A Celebration of Storytelling

As a content writer, I use words to share marketing messages and to help businesses tell their story. This storytelling enables them to differentiate their brand, products and services from the competition. I also enjoy reading for pleasure and sharing stories, which is why I am a fan of World Book Day.

World Book Day

World Book Day is an annual event promoting the benefits of reading and writing. It is a day to celebrate words and the power of language.

For young children, stories can help them spot patterns, learn sounds and rhythms and see familiar things. As reading develops, books open up new worlds and characters. Sharing stories from a young age encourages children to see reading as a pleasure, not a chore.

Books allow readers to safely explore new situations and worlds, see things from a fresh perspective and fire up their imagination. The great thing about reading is that you stay in control of the pace and the images that are created. No two readers will absorb and respond to a book in quite the same way.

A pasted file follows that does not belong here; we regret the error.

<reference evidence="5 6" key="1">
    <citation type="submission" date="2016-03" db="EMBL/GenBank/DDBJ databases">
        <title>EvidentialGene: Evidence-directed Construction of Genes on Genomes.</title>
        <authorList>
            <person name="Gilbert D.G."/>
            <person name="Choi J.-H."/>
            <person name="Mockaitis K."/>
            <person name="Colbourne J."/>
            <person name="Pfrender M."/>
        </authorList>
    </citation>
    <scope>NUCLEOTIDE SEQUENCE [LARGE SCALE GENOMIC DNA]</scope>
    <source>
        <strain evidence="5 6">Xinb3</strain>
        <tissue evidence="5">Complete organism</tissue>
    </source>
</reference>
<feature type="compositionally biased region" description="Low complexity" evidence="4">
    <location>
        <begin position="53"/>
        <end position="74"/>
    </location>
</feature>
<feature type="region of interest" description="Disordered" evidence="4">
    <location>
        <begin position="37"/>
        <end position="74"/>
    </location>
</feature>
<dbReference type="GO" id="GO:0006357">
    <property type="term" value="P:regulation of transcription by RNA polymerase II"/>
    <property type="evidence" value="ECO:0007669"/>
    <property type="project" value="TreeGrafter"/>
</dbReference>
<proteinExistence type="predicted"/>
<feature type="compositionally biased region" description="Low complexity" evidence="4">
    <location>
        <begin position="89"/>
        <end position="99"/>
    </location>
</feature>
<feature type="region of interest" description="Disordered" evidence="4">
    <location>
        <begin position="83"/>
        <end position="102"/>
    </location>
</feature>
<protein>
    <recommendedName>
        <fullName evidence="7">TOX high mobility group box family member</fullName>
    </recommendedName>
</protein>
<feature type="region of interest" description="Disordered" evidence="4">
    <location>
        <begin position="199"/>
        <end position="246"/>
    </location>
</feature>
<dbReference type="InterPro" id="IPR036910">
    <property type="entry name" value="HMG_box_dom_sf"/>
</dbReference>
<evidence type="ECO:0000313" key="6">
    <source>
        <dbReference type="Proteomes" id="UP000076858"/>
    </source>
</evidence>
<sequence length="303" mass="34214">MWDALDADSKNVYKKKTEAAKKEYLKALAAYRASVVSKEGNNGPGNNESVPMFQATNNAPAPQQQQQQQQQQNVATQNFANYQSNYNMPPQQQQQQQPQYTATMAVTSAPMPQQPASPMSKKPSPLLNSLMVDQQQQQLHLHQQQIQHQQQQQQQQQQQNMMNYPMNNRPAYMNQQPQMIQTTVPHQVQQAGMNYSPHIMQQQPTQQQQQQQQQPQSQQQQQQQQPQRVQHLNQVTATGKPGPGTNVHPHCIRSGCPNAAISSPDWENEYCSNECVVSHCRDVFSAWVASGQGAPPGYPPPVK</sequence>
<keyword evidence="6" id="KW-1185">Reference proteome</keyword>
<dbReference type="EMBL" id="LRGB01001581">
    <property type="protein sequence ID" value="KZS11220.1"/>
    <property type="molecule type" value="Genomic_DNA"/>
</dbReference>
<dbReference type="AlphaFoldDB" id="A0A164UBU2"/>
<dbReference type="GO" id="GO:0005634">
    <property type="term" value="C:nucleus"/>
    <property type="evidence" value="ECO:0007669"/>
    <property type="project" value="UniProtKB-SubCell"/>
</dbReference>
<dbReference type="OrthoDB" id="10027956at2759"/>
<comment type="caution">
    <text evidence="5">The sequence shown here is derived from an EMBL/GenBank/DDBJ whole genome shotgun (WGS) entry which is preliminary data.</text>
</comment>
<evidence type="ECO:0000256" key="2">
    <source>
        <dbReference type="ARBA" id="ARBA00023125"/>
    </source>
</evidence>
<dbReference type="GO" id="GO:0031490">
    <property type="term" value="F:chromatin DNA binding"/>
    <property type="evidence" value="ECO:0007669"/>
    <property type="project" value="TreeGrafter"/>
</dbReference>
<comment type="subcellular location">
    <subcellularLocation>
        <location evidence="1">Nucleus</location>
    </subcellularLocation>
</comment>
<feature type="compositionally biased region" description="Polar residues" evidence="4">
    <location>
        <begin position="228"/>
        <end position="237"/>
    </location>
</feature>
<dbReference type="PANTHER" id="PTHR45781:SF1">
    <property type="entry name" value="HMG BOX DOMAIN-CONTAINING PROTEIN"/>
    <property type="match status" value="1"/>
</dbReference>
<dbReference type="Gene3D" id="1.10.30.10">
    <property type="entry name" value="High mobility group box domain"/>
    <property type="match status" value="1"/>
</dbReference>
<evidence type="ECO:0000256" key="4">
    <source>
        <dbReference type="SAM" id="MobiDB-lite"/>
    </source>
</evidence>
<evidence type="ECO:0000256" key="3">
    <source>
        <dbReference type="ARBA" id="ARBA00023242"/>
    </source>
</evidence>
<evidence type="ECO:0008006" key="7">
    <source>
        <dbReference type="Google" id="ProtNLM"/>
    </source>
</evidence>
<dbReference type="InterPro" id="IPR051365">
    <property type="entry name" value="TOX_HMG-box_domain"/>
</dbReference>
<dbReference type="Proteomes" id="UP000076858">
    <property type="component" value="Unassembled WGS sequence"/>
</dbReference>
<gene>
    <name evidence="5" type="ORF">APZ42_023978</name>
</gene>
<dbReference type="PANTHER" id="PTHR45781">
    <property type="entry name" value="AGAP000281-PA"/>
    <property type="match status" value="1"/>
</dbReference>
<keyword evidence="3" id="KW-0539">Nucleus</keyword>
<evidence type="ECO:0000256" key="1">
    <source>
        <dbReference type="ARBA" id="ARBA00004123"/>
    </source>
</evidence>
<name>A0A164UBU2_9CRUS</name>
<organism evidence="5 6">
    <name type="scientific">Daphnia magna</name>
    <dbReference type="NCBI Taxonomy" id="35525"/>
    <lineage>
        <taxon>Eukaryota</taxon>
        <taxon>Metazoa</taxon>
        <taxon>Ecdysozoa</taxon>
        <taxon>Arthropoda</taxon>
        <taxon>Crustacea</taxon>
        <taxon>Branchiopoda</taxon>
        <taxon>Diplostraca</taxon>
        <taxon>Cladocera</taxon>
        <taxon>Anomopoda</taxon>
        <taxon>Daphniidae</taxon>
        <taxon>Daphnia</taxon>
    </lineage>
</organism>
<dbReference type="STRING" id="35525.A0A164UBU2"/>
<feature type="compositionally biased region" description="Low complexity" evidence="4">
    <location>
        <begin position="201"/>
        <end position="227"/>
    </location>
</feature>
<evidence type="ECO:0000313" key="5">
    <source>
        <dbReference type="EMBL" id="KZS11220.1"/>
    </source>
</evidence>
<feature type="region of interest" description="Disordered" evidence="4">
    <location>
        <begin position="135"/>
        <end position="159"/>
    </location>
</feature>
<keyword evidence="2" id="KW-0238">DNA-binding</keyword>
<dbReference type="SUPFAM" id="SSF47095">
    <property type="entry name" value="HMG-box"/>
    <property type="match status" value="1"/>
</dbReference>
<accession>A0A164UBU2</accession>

Through lockdown, books have provided me with a means to escape the four walls of the home. I have read several travel adventures and stories set in foreign lands. It offers transportation to other cultures, even when you have to stay home. What books have you favoured?

Share a Story

World Book Day encourages us to share a story. This could be giving someone a book that you have read and enjoyed or reading a story to someone. Alternatively, you could listen together to a story being read online or an audiobook. No matter what your age, sharing a story can bring delight.

I believe that early interaction with books offers a great start in life. I read stories to my daughter from birth. We were regular visitors to the Aylesbury library and enjoyed the ‘Bounce and Rhyme’ sessions. She is now in secondary school, still loves reading and has embarked on writing an adventure story.

Community Storytelling